Visit MaineToday's profile on Pinterest.

About The Author


Bob Keyes

Bob Keyes has written about the arts in Maine since 2002. He’s never been much an artist himself, other than singing in junior high school chorus and acting in a few musicals. But he’s attended museums, theaters, clubs and concert halls all his life, and cites Bob Dylan as most influential artist of any kind since Picasso. He lives in Berwick.

Send an email | Read more from Bob

Posted: March 27, 2018

Want to see the work of Maine’s newest artists? ‘Migration Experience’ offers a glimpse

Written by: Bob Keyes

The stories all sound similar. Rabee Kiwan’s childhood memories are fleeing from place to place during Lebanon’s civil war.

Aymen Khaleel describes his grandmother’s house in Iraq being destroyed by a bomb.

Titi de Baccarat fled Gabon “with only the wealth of his artistic ability,” fearful of oppression.

They are among Portland’s new artistic voices, whose work will be featured in April in “Migration Experience: Reflections of Maine Immigrant Artists.” The exhibition of more than a dozen immigrant artists living and working in Greater Portland will be on view April 2-27 at the Union of Maine Visual Artists Gallery at the Portland Media Center on Congress Street.

Collectively, the work expresses the experiences of Maine immigrant artists, said John Ripton, a photographer and art historian who helped curate the exhibition. The artists are students and professionals, men and women of varying ages and different levels of artistic achievement. Some have shown their work before, others are showing for the first time.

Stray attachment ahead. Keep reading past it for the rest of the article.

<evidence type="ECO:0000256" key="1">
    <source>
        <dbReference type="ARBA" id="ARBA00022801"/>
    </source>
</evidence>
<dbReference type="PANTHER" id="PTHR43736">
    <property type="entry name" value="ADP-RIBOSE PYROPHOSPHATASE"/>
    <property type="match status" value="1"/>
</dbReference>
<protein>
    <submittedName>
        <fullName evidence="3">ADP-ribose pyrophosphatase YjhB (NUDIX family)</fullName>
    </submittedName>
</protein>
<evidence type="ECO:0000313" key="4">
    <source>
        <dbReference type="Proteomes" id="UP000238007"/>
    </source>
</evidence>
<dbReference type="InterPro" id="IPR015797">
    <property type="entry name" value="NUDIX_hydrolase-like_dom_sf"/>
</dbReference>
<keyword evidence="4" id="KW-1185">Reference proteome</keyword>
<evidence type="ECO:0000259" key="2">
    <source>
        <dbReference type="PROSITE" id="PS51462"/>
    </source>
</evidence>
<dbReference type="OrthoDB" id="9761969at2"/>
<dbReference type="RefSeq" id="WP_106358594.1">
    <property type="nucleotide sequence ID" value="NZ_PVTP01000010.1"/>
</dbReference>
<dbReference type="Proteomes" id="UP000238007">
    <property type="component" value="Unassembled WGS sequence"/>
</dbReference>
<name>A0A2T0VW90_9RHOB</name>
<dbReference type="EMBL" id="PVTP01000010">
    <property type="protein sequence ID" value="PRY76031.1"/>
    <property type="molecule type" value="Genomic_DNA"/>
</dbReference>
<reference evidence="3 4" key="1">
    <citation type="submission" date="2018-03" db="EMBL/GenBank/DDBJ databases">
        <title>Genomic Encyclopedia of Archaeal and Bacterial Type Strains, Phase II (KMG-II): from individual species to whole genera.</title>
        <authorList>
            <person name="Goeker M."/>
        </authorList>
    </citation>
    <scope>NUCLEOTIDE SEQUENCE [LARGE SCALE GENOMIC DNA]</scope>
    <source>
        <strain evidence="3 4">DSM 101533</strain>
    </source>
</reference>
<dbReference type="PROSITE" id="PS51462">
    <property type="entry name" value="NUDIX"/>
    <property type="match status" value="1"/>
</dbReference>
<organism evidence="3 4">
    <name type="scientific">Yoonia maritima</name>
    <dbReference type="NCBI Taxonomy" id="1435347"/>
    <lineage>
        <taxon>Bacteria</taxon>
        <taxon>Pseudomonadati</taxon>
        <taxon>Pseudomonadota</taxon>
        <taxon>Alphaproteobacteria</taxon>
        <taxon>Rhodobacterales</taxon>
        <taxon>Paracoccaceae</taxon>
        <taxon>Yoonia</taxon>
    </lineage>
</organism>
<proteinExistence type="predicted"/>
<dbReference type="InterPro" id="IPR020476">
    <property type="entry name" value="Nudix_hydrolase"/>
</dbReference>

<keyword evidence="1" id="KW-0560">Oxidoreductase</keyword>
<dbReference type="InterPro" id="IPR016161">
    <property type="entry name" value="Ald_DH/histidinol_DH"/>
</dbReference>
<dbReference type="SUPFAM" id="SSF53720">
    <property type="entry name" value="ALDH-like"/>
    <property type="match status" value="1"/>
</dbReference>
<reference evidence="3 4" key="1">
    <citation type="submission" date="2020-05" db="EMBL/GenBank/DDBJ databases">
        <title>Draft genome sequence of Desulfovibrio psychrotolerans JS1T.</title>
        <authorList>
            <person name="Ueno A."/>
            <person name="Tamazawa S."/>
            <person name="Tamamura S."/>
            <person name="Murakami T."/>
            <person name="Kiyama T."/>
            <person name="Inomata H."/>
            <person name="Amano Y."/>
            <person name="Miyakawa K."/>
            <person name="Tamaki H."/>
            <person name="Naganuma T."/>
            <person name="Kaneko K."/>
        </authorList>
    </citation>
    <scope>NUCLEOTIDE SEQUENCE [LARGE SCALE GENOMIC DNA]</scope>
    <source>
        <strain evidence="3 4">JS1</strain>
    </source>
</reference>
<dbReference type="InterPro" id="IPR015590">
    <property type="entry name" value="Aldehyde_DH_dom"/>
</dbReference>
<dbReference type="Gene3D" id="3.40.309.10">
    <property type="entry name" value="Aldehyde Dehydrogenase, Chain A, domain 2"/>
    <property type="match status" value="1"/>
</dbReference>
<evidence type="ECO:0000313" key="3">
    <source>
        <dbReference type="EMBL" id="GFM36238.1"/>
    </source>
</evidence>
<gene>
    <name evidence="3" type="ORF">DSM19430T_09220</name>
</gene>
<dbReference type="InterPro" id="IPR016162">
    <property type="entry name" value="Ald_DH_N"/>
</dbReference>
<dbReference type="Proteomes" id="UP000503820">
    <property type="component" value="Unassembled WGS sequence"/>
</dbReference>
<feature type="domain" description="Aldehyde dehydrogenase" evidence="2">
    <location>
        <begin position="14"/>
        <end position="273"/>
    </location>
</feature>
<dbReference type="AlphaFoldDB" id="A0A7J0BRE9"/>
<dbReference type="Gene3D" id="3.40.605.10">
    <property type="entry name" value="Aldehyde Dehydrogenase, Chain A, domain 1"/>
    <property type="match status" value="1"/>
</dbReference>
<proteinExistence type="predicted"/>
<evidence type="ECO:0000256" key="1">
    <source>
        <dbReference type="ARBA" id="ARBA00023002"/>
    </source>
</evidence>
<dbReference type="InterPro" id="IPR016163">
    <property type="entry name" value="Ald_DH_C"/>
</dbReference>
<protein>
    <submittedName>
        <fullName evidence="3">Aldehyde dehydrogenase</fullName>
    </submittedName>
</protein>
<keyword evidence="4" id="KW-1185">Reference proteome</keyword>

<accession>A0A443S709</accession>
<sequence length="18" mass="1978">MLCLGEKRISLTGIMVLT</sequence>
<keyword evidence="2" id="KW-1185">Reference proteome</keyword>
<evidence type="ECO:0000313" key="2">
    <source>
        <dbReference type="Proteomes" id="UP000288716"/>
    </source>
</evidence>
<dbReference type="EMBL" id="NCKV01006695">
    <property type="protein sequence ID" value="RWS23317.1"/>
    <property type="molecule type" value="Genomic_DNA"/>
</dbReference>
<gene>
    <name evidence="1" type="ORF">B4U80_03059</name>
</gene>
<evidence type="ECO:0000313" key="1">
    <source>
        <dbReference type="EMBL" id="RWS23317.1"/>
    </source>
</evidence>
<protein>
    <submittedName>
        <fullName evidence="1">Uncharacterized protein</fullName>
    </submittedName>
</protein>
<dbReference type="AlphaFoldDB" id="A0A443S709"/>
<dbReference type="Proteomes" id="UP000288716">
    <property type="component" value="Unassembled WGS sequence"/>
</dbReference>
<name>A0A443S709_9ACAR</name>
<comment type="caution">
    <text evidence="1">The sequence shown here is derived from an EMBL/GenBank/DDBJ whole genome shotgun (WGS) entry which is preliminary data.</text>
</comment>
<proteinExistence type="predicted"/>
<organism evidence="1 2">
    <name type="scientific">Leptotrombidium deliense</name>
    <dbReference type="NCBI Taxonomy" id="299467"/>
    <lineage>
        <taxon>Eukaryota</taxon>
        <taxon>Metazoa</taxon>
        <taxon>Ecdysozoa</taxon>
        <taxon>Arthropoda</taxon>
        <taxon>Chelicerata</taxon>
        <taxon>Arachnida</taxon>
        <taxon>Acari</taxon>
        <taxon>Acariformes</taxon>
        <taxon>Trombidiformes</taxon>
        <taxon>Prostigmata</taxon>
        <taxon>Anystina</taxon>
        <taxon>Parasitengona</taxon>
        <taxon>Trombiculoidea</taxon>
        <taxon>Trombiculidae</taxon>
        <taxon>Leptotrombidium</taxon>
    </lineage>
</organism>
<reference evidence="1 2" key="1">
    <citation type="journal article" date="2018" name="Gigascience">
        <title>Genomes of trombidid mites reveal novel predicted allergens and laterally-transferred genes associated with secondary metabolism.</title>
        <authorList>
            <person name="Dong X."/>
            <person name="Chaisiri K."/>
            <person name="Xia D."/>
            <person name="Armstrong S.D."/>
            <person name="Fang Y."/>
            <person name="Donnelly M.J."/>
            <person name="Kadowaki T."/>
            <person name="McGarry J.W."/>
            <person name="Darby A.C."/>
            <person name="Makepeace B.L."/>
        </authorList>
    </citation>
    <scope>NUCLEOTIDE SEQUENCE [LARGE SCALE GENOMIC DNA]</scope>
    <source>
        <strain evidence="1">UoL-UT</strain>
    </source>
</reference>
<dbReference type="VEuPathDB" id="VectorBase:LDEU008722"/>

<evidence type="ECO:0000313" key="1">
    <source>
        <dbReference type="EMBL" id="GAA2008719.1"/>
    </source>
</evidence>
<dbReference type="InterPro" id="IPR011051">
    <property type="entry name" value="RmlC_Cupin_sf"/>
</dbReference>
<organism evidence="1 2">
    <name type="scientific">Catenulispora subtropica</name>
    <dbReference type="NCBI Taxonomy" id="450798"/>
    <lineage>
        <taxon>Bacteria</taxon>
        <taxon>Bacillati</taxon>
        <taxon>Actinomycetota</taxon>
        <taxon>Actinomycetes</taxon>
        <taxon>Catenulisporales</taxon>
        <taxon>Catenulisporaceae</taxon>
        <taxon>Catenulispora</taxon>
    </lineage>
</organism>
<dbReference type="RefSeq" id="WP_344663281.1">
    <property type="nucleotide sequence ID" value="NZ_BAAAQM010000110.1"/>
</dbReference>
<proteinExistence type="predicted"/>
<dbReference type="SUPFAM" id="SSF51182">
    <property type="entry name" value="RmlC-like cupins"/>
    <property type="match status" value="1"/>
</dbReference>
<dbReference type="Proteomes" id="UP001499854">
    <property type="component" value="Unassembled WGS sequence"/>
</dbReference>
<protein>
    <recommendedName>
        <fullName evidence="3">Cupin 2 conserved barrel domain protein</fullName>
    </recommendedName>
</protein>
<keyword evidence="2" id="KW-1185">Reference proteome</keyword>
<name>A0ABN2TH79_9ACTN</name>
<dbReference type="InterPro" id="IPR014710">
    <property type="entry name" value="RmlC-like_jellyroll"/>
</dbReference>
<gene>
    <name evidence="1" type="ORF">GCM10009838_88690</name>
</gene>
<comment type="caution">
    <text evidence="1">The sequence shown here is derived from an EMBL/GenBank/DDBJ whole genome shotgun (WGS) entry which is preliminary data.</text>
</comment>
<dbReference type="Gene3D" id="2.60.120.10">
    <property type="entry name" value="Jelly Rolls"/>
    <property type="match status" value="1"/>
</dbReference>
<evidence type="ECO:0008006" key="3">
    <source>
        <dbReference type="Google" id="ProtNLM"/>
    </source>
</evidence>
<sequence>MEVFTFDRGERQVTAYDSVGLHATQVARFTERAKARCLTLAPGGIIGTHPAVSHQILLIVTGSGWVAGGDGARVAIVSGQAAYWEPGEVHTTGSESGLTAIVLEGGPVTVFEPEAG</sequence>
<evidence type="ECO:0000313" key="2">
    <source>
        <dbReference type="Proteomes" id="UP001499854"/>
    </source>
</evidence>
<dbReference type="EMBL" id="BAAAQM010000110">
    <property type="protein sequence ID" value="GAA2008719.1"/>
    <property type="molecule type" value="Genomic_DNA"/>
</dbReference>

Their countries of origin range across the Middle East and Africa, with representation from Latin America and Eastern Europe, as well as China and Russia.

“The exhibition features some provocative and beautiful work,” Ripton said, “and we hope it leads to a discussion about immigration in Maine. Good art leads to conversations, and we hope that’s what comes from this.”

The First Friday Art Walk opening on April 6 will include poets and performers, who will create a celebratory multicultural event, Ripton said. He expects all the artists to attend the opening.

De Baccarat views his art as his calling card to his new country, as well as a way to make sense of his past. “When you come to a new country and a new city, it’s important to introduce yourself and share your story,” he said. “For me, art is a therapy.”

He left Gabon three years ago because he didn’t feel safe as a political artist. He made images that were critical of Gabon’s ruling party, and de Baccarat felt he had to leave. He ended up in New York and eventually Maine. He came to America expecting a better life, but found himself living among desperate people in shelters. “The image of the United States is not what I’ve experienced in my daily life,” he said. “It’s changed my perception, and it’s changed my art.”

He is showing sculpture in “Migration Experience” that suggests travel, movement and oppression. In his work, he tries to convey his experience as an immigrant, capturing his pain, fear and uncertainty, as well as his hope.

“I am not your enemy,” he said. “I come here as your friend.”

Kiwan will show paintings that he’s made since coming to Maine in 2009. They reflect his life in Maine, without disconnecting him “from who I am as an Arab immigrant.” The painting “Seaweed” depicts his son gazing across the ocean. “Immigrant” is a portrait of a Lebanese man, and “The Rooftops” shows his “cherished view” of his new home in Maine.